This summer, seven Master’s program students from Paul Smith’s College completed graduate research projects in collaboration with CBFS Shackelton Point. The students designed, executed, and reported on their projects over a year-long period, focusing on a broad range of topics including invasive species, fish populations, outreach, and forestry.
Several of these projects were made possible by extensive long-term datasets collected by CBFS over the decades. These long-term datasets make it possible for researchers to examine broad changes in the Oneida Lake ecosystem due to invasive species introductions, climate change, and changes in the fish community over many years.
Brian Hiner examined the impact of climate change on ice fishing on Oneida Lake. He used angler interview data collected by CBFS staff to analyze the changes in yellow perch and walleye catch and angler behavior in good and bad ice years. He found that while catch rates are impacted more by in-lake fish population dynamics than ice conditions, the number of ice anglers declined in bad ice years which may have a significant impact on tourism in the future.
Ethan Billman created an updated version of the Oneida Lake Profile, an informational pamphlet that shares the history and ecology of Oneida Lake and updates the public on research happening at CBFS. In addition to revising the print version, he created an online version to bring this free resource to a wider audience.
Garrett Manchester surveyed angler attitudes toward double-crested cormorants on Oneida Lake. While he found that angler opinions of the birds were overwhelmingly negative, attitudes were significantly influenced by the angler’s perception of the species as native, invasive, or a nuisance species.
Mackenzie Benoit used a decades-long dataset on fish populations to examine environmental drivers of freshwater drum recruitment in Oneida Lake. She found that wind speed and direction in the spring, when larval drum are still very small, significantly influenced year class strength.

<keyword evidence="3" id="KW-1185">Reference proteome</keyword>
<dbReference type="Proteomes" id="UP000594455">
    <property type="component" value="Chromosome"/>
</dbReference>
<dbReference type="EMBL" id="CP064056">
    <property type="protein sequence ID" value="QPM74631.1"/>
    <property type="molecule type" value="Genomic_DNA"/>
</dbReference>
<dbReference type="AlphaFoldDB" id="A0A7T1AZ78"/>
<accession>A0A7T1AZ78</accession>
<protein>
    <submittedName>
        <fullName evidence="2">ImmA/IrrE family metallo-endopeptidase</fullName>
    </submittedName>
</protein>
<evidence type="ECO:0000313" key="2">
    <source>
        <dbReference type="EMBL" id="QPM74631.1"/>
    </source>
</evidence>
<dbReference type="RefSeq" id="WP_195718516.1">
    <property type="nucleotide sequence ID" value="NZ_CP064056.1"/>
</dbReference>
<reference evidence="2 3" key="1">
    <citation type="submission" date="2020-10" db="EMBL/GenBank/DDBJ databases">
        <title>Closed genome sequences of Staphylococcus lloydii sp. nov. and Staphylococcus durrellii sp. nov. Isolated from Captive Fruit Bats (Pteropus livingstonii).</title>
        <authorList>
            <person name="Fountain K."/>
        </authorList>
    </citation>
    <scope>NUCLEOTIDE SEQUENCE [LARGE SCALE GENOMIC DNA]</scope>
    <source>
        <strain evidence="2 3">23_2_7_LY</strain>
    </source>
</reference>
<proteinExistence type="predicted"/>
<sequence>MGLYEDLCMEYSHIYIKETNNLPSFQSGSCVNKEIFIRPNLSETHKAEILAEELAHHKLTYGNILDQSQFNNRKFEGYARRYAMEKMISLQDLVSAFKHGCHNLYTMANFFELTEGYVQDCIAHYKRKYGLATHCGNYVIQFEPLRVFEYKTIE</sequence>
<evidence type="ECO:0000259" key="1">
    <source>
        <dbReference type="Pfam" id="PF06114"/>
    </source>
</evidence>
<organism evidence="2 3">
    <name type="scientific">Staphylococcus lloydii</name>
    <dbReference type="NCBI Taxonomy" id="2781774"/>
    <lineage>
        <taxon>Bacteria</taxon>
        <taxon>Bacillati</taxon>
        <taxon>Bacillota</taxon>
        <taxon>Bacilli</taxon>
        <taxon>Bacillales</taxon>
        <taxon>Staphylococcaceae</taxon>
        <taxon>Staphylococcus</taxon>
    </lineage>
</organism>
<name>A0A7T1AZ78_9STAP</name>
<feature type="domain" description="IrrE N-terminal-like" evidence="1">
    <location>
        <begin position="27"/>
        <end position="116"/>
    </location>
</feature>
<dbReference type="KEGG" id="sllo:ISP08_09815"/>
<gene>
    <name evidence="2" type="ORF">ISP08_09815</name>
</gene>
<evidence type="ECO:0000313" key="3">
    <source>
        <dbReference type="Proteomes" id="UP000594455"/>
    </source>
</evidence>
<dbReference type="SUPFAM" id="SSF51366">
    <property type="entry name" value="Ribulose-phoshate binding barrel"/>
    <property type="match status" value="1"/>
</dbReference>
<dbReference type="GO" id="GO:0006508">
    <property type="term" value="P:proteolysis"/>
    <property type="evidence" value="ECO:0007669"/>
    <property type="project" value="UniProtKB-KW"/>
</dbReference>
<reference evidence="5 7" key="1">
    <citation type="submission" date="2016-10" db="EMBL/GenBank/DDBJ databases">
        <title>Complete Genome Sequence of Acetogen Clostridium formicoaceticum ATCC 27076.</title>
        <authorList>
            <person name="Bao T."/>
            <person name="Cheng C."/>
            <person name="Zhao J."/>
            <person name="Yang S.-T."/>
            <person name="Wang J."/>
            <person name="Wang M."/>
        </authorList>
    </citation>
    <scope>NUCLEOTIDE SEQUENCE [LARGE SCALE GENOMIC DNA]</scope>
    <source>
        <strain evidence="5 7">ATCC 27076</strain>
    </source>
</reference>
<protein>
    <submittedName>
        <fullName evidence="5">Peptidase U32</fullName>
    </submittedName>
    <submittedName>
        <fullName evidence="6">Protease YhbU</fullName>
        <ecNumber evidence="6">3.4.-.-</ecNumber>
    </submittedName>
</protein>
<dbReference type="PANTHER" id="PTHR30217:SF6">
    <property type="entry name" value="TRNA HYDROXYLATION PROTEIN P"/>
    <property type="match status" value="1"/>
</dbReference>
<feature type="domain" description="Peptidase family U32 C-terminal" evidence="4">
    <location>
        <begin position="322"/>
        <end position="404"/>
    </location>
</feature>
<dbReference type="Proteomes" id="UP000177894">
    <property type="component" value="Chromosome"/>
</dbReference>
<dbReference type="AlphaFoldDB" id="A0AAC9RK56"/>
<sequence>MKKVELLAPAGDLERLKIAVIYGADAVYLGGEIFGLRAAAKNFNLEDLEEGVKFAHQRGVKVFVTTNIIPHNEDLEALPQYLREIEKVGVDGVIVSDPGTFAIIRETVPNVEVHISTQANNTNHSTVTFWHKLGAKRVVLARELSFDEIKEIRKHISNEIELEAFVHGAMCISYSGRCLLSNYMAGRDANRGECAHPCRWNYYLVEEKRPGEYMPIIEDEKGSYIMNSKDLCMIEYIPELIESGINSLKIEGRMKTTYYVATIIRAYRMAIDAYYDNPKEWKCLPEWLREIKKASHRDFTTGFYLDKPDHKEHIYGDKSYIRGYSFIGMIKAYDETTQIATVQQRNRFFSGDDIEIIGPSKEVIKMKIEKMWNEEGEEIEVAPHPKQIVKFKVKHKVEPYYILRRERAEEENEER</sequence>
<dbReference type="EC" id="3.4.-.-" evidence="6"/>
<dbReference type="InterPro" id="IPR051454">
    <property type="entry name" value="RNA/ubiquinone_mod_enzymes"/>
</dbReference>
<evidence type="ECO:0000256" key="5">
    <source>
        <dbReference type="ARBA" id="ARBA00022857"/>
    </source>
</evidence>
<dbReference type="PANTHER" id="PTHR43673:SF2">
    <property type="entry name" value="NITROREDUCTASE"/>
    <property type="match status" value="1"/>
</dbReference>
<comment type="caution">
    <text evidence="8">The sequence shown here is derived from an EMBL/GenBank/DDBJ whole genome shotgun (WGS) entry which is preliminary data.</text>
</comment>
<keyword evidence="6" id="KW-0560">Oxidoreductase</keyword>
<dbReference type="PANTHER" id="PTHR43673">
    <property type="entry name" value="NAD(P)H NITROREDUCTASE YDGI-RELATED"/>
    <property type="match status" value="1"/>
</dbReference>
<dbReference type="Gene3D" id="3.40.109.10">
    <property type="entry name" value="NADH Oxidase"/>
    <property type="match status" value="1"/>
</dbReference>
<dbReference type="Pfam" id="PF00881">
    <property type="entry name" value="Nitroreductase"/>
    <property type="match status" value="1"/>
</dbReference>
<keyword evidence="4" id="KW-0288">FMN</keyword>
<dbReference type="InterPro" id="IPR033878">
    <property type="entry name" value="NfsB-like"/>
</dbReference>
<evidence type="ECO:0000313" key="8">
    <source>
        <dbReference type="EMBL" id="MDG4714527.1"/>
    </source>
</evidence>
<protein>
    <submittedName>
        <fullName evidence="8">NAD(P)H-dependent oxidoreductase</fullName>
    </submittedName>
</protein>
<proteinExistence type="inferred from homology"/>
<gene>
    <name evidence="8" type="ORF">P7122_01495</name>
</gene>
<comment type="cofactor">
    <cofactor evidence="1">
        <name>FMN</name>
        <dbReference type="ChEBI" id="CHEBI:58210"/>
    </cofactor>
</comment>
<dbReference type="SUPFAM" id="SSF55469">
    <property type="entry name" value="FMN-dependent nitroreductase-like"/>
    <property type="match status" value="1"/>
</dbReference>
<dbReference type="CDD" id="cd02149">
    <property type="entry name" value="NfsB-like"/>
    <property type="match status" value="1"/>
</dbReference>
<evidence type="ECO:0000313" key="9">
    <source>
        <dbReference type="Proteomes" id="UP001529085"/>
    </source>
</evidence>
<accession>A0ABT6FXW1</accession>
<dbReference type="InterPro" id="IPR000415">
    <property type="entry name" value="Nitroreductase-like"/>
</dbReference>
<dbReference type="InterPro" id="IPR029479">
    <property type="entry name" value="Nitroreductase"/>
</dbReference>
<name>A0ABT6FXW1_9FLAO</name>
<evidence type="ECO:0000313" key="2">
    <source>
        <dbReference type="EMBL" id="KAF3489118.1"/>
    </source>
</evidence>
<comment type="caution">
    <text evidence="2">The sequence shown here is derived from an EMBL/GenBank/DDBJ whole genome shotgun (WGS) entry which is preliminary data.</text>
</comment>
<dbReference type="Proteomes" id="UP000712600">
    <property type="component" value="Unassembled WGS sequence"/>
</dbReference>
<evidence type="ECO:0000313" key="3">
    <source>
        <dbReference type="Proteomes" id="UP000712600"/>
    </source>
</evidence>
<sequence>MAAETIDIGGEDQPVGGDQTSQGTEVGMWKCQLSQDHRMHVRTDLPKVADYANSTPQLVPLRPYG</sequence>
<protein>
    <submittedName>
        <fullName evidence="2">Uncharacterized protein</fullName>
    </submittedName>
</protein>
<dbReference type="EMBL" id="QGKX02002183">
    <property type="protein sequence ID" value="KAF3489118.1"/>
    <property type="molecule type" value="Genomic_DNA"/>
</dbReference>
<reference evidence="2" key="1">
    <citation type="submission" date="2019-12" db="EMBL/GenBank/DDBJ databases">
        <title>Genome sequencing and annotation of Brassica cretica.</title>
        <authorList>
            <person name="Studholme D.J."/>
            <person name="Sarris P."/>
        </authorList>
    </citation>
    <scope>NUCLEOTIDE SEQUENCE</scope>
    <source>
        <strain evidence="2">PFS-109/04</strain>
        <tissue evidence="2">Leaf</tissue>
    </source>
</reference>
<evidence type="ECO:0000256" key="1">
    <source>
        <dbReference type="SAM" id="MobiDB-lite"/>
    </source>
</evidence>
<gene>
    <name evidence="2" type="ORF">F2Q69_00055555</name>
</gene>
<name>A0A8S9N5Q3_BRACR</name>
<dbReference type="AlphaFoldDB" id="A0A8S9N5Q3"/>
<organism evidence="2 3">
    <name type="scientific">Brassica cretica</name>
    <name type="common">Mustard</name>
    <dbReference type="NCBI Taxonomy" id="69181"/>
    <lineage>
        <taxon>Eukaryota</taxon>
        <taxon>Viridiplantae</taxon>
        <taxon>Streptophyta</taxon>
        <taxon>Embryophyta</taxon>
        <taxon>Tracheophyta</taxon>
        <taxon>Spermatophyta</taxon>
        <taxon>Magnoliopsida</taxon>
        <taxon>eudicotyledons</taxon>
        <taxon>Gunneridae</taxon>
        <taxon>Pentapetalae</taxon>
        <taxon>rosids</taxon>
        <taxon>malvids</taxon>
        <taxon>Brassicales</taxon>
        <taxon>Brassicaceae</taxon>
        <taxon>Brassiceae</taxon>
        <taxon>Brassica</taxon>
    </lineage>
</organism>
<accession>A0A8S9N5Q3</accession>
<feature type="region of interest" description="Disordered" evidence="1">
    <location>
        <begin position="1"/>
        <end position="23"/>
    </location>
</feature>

Michael Geiler, a high school teacher in Tennessee, created new materials and lesson plans for CBFS’s Big Red Box school outreach program. The program brings Oneida Lake into the classroom by providing teachers with biological samples, handouts, and other resources to help incorporate lake science into their curriculum. Michael is originally from the Syracuse area and earned his degree from SUNY Geneseo.
Tim Murphy used another CBFS long-term dataset on invasive zebra mussels, quagga mussels, and round gobies to examine how these three invasive species interact with each other. He found that the introduction of round gobies, which prey on zebra mussels, led to a significant decrease in mussel shell length in Oneida Lake.
Will Mashburn surveyed the extensive forest on CBFS’s property and established a network of long-term monitoring plots to be used in future research projects. He found that the forest has been heavily impacted by invasive emerald ash borer, which has led to the loss of 33% of the forest’s canopy.
These graduate students, along with the rest of the Paul Smith’s College graduate cohort, presented their final projects on the PSC campus in the Adirondacks on June 24th, 2023. CBFS director Lars Rudstam was in attendance.
Dr. Ellen George, the professor at Paul Smith’s College who supervised the projects, earned her Ph.D. in Natural Resources from Cornell in 2019 and is happy to be continuing to collaborate with the folks at CBFS. She is grateful to Lars Rudstam, Tony VanDeValk, Tom Brooking, and the rest of the CBFS team for helping make these projects a success.
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